7:36-50 None can truly perceive how precious Christ is, and the glory of the gospel, except the broken-hearted. But while they feel they cannot enough express self-abhorrence on account of sin, and admiration of his mercy, the self-sufficient will be disgusted, because the gospel encourages such repenting sinners. The Pharisee, instead of rejoicing in the tokens of the woman's repentance, confined his thoughts to her former bad character. But without free forgiveness none of us can escape the wrath to come; this our gracious Saviour has purchased with his blood, that he may freely bestow it on every one that believes in him. Christ, by a parable, forced Simon to acknowledge that the greater sinner this woman had been, the greater love she ought to show to Him when her sins were pardoned. Learn here, that sin is a debt; and all are sinners, are debtors to Almighty God. Some sinners are greater debtors; but whether our debt be more or less, it is more than we are able to pay. God is ready to forgive; and his Son having purchased pardon for those who believe in him, his gospel promises it to them, and his Spirit seals it to repenting sinners, and gives them the comfort. Let us keep far from the proud spirit of the Pharisee, simply depending upon and rejoicing in Christ alone, and so be prepared to obey him more zealously, and more strongly to recommend him unto all around us. The more we express our sorrow for sin, and our love to Christ, the clearer evidence we have of the forgiveness of our sins. What a wonderful change does grace make upon a sinner's heart and life, as well as upon his state before God, by the full remission of all his sins through faith in the Lord Jesus!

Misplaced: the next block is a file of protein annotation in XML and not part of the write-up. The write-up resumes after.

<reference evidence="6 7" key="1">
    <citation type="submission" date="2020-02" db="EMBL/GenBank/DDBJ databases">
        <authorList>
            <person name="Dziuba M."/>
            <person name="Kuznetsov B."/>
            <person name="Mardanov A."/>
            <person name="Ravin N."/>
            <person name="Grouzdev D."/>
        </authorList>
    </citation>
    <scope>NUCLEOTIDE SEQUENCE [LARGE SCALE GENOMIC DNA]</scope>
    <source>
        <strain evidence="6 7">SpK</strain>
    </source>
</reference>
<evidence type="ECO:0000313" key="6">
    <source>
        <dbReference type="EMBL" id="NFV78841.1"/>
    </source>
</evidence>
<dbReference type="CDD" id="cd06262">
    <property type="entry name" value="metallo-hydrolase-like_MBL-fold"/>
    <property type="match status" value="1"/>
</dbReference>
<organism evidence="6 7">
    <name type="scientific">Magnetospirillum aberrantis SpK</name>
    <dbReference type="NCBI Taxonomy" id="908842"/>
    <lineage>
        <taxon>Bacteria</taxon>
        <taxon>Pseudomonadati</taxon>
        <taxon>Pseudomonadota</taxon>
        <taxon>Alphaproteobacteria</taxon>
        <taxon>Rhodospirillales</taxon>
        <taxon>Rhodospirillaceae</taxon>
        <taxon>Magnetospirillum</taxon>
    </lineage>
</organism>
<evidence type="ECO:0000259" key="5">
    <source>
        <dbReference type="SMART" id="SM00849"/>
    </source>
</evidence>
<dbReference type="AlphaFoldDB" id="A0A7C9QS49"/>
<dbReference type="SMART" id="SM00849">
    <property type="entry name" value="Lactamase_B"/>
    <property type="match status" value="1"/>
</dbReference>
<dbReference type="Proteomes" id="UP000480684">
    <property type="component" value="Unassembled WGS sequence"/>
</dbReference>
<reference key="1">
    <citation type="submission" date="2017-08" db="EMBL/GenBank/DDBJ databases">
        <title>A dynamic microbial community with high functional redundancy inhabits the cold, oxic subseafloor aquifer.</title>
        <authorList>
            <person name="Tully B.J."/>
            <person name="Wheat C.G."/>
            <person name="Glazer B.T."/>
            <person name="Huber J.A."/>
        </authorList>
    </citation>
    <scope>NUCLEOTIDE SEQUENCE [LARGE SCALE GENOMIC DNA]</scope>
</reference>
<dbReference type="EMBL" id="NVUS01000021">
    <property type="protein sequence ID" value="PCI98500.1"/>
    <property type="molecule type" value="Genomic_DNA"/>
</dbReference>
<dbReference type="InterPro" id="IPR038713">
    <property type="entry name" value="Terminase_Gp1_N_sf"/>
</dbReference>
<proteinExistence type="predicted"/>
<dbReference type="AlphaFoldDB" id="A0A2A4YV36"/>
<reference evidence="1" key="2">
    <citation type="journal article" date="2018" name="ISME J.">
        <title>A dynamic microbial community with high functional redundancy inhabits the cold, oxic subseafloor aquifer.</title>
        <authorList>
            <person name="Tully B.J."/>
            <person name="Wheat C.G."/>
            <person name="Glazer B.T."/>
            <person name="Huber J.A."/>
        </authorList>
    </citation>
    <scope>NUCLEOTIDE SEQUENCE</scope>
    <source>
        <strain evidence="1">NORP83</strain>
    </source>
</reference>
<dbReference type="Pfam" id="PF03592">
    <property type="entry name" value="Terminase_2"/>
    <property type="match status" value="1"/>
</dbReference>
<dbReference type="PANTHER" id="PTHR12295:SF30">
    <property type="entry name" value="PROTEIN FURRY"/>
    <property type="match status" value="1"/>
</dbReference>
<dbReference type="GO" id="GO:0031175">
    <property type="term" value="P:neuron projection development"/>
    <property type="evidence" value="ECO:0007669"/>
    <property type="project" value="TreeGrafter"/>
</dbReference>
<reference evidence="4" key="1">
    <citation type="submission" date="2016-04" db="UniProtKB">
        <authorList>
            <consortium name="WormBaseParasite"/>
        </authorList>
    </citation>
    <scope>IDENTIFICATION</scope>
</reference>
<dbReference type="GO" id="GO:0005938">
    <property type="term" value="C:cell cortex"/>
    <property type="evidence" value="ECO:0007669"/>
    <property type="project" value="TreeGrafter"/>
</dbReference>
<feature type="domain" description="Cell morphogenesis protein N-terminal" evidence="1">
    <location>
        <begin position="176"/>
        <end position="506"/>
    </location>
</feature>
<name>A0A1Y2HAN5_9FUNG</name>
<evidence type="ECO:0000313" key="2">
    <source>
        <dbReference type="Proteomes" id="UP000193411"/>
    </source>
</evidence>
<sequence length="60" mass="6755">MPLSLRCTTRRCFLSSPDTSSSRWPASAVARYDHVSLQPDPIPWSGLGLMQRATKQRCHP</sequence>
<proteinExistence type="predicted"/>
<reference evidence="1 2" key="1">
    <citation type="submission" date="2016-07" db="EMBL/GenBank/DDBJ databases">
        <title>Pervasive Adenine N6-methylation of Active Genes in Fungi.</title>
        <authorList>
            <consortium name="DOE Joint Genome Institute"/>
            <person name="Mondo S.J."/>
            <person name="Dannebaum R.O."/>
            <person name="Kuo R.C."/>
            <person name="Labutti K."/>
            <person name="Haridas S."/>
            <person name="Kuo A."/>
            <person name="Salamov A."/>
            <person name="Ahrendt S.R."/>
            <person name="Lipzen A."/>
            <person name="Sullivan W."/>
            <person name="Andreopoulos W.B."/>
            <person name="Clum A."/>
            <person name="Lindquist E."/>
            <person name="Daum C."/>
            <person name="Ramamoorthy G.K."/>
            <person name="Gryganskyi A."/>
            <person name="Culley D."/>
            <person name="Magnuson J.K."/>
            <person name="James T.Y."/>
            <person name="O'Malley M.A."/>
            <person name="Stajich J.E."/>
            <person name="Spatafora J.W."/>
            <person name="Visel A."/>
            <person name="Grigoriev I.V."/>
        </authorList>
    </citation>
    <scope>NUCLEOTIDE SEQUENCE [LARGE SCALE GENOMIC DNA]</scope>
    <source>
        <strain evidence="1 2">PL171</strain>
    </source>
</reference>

40-43. Like Nathan with David, our Lord conceals His home thrust under the veil of a parable, and makes His host himself pronounce upon the case. The two debtors are the woman and Simon; the criminality of the one was ten times that of the other (in the proportion of "five hundred" to "fifty"); but both being equally insolvent, both are with equal frankness forgiven; and Simon is made to own that the greatest debtor to forgiving mercy will cling to her Divine Benefactor with the deepest gratitude. Does our Lord then admit that Simon was a forgiving man? Let us see.